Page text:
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Fault Lines

We’ve been walking along this road for hours. You’ve stopped complaining, finally, your throat too parched to force sound out. Small mercies. 

It’s my fault. I knew you weren’t outdoorsy from our first date. Movie and dinner, your choice. I don’t wear makeup, but I made an effort for you. 

On our fifth dinner date, fuelled by one too many glasses of pinot, I suggested a weekend hike. Offered to loan you the gear (my ex’s, but you didn’t need to know). An easy track, nice hut. You agreed, reluctantly.

My feet are blistering and yours must be agony. You’ve already snapped a shoelace and had to replace it with the ribbon from your ponytail. I’m too scared to look back, but your heavy footsteps and breathing reassure me that you’re following.

It *is* my fault, but I’ve hiked this track so many times I never thought to check for updates online. How was I to know the hut burned down? Or that bushfires had obliterated most of the track markers?

I thought the bivouac I dragged together was pretty good. It wasn’t the clean, dry hut I’d promised, but there could have been romance in pressing ourselves together for warmth on the damp ground. You just turned your back, muttering about your gym gear getting stained with leaf pigment. I don’t know why you thought Lulu Lemon or whatever was good for hiking.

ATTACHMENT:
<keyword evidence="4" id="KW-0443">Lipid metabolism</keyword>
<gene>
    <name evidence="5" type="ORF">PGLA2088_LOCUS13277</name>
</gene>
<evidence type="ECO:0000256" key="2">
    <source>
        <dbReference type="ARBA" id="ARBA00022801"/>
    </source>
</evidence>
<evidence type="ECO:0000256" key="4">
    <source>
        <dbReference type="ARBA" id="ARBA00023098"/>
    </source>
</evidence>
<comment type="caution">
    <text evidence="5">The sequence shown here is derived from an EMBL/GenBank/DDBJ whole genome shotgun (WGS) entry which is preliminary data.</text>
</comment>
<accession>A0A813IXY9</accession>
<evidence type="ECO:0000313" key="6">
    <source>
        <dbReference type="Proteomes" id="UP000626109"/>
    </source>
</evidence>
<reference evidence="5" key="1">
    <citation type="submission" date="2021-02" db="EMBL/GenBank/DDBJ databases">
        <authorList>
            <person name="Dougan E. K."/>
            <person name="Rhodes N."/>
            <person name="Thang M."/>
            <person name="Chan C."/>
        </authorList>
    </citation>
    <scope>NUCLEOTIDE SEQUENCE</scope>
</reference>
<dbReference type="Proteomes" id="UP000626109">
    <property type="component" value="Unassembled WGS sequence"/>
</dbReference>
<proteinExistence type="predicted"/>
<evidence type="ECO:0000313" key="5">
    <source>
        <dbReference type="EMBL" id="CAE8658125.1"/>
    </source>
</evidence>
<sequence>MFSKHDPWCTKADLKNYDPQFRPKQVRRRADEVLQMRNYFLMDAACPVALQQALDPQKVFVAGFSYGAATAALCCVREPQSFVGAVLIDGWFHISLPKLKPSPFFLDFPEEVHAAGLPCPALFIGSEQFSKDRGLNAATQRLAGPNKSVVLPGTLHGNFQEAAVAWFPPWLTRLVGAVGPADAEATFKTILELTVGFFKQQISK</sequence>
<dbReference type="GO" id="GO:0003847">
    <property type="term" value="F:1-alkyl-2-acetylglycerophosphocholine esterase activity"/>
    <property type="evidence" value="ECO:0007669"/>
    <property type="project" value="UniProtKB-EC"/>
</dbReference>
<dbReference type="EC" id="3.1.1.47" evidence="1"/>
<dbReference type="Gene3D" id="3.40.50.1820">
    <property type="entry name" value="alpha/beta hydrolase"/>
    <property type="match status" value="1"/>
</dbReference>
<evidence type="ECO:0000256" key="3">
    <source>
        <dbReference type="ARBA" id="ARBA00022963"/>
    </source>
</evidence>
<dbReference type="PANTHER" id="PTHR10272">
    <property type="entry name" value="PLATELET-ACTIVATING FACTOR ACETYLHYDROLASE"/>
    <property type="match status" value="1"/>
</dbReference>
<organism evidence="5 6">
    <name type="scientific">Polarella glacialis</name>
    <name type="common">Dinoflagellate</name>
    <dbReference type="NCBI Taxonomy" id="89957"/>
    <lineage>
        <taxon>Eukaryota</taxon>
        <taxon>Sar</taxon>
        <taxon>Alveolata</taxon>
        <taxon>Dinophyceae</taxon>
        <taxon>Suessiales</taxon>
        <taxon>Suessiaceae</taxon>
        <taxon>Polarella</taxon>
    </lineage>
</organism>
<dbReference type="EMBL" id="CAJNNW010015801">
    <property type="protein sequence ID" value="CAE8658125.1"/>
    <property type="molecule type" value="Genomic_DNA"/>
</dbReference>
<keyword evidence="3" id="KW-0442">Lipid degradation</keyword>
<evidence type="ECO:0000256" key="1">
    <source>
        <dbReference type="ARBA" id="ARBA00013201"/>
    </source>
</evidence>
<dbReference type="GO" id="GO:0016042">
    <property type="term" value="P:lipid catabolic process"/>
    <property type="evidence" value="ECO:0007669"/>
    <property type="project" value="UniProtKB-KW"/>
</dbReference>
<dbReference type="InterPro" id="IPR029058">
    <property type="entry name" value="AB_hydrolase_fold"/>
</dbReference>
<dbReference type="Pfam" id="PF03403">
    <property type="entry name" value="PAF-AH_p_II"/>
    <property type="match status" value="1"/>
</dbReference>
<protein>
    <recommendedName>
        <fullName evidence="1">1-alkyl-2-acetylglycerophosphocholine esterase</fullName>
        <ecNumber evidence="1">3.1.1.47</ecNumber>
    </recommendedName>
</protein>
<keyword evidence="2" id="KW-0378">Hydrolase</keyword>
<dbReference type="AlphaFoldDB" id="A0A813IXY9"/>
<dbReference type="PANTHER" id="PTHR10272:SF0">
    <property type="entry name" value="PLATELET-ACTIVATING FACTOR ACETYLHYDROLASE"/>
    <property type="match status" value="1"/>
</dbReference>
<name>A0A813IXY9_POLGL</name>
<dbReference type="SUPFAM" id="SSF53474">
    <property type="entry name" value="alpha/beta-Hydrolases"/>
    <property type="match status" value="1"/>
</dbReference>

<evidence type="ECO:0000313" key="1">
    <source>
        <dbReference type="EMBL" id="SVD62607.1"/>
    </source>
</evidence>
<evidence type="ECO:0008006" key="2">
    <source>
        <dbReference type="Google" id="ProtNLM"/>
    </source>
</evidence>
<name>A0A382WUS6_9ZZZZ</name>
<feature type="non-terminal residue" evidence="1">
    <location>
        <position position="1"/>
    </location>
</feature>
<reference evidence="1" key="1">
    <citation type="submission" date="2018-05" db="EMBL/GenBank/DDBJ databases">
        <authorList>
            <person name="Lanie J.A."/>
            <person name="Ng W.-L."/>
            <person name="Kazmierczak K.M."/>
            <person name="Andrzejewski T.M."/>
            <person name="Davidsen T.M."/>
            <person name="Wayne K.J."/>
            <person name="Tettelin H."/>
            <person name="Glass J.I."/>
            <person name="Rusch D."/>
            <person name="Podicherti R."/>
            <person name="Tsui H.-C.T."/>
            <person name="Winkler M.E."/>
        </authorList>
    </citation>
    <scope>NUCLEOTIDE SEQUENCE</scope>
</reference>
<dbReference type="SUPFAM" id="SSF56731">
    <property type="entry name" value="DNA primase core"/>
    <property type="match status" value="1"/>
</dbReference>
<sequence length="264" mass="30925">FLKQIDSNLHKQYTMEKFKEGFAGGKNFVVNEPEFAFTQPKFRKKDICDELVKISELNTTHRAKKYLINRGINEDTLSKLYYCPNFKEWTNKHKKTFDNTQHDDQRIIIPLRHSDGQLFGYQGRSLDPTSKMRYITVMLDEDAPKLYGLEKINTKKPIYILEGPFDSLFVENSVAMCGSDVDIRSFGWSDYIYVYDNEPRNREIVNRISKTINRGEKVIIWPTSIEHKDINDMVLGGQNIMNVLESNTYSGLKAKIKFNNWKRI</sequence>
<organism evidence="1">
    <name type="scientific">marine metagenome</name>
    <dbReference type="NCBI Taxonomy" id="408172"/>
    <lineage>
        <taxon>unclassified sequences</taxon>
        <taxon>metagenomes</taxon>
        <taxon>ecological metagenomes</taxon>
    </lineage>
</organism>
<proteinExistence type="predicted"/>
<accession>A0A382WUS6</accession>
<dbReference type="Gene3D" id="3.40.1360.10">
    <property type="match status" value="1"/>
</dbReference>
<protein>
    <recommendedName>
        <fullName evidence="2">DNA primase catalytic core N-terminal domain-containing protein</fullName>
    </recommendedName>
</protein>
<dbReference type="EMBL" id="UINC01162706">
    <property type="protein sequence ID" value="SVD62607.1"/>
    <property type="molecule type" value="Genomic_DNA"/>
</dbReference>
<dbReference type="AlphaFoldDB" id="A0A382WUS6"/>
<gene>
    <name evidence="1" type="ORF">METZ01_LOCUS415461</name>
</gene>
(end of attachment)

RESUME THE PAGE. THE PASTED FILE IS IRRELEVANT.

And I got us out of the bush unscathed. We had to cross the river more times than I anticipated, but we dried out on the bank after that last crossing. You seemed to enjoy building that little stone stack, like some kind of river god icon. And you’ll have amazing photos to post on Instagram when we get back into wifi range. I’m sure your phone will work once it dries out. 

Sweat is dripping into my eyes, and I push my fringe back, again. I realise the rumbling I can hear isn’t my stomach, and turn to see the outline of a vehicle approaching from behind. I stop, and you turn to look. I point, mute with exhaustion. 

The driver is a woman, short and muscled. You pull yourself into the cab with more energy than I’ve seen in two days, and scoot over next to her. I stay silent as you explain our predicament. The driver listens and nods. She hands you a battered Tupperware bottle and what looks like a stained apron, and you splash your face and pat it dry as enthusiastically as if it’s Evian and a spa towel. 

When we arrive at the car park, I swing out of the truck with my pack. You don’t.

I wave as the truck pulls back onto the road, but you aren’t looking. I load my backpack into the car, turn up the volume on the music you hated, and head for home. Alone. 


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Editorial – Issue 8